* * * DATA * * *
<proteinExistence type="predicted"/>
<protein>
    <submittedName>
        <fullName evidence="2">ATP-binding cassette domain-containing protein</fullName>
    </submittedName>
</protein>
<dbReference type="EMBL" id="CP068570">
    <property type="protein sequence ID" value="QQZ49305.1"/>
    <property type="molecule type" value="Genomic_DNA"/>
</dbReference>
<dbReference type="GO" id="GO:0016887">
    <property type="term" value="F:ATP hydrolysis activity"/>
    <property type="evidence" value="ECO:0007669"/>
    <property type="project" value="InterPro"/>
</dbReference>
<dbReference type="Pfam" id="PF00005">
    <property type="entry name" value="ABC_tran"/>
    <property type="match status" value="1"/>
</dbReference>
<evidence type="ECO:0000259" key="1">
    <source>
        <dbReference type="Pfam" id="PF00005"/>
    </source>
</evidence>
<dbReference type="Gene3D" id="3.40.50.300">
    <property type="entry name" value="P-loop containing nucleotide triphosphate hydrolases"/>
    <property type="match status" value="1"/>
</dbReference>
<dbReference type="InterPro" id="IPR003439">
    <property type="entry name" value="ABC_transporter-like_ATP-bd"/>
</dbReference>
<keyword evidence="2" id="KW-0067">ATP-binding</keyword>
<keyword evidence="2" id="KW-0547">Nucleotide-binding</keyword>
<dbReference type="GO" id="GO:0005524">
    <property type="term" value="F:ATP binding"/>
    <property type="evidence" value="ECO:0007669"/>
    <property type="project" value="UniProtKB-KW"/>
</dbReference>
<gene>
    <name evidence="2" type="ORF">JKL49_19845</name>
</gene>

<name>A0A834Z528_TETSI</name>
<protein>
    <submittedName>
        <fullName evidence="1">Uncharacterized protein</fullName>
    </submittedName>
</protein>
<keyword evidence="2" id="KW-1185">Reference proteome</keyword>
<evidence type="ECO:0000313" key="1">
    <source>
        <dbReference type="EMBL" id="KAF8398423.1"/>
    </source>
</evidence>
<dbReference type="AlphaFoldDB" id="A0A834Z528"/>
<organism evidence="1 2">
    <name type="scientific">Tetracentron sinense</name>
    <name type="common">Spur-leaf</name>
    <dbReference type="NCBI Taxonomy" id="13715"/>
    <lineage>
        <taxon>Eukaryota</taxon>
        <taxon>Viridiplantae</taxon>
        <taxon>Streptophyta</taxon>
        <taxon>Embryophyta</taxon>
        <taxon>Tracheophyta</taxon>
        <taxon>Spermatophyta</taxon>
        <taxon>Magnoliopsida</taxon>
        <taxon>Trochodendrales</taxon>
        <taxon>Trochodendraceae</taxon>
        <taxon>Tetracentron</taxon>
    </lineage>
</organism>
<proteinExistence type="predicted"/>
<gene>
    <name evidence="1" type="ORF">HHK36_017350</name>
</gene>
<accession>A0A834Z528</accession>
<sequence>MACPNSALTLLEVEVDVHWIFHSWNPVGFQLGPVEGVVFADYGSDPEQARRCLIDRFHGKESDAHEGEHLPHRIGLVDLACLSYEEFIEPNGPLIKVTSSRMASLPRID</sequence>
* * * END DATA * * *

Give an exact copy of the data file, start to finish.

<proteinExistence type="predicted"/>
<protein>
    <submittedName>
        <fullName evidence="2">ATP-binding cassette domain-containing protein</fullName>
    </submittedName>
</protein>
<dbReference type="EMBL" id="CP068570">
    <property type="protein sequence ID" value="QQZ49305.1"/>
    <property type="molecule type" value="Genomic_DNA"/>
</dbReference>
<dbReference type="GO" id="GO:0016887">
    <property type="term" value="F:ATP hydrolysis activity"/>
    <property type="evidence" value="ECO:0007669"/>
    <property type="project" value="InterPro"/>
</dbReference>
<dbReference type="Pfam" id="PF00005">
    <property type="entry name" value="ABC_tran"/>
    <property type="match status" value="1"/>
</dbReference>
<evidence type="ECO:0000259" key="1">
    <source>
        <dbReference type="Pfam" id="PF00005"/>
    </source>
</evidence>
<dbReference type="Gene3D" id="3.40.50.300">
    <property type="entry name" value="P-loop containing nucleotide triphosphate hydrolases"/>
    <property type="match status" value="1"/>
</dbReference>
<dbReference type="InterPro" id="IPR003439">
    <property type="entry name" value="ABC_transporter-like_ATP-bd"/>
</dbReference>
<keyword evidence="2" id="KW-0067">ATP-binding</keyword>
<keyword evidence="2" id="KW-0547">Nucleotide-binding</keyword>
<dbReference type="GO" id="GO:0005524">
    <property type="term" value="F:ATP binding"/>
    <property type="evidence" value="ECO:0007669"/>
    <property type="project" value="UniProtKB-KW"/>
</dbReference>
<gene>
    <name evidence="2" type="ORF">JKL49_19845</name>
</gene>

<name>A0A834Z528_TETSI</name>
<protein>
    <submittedName>
        <fullName evidence="1">Uncharacterized protein</fullName>
    </submittedName>
</protein>
<keyword evidence="2" id="KW-1185">Reference proteome</keyword>
<evidence type="ECO:0000313" key="1">
    <source>
        <dbReference type="EMBL" id="KAF8398423.1"/>
    </source>
</evidence>
<dbReference type="AlphaFoldDB" id="A0A834Z528"/>
<organism evidence="1 2">
    <name type="scientific">Tetracentron sinense</name>
    <name type="common">Spur-leaf</name>
    <dbReference type="NCBI Taxonomy" id="13715"/>
    <lineage>
        <taxon>Eukaryota</taxon>
        <taxon>Viridiplantae</taxon>
        <taxon>Streptophyta</taxon>
        <taxon>Embryophyta</taxon>
        <taxon>Tracheophyta</taxon>
        <taxon>Spermatophyta</taxon>
        <taxon>Magnoliopsida</taxon>
        <taxon>Trochodendrales</taxon>
        <taxon>Trochodendraceae</taxon>
        <taxon>Tetracentron</taxon>
    </lineage>
</organism>
<proteinExistence type="predicted"/>
<gene>
    <name evidence="1" type="ORF">HHK36_017350</name>
</gene>
<accession>A0A834Z528</accession>
<sequence>MACPNSALTLLEVEVDVHWIFHSWNPVGFQLGPVEGVVFADYGSDPEQARRCLIDRFHGKESDAHEGEHLPHRIGLVDLACLSYEEFIEPNGPLIKVTSSRMASLPRID</sequence>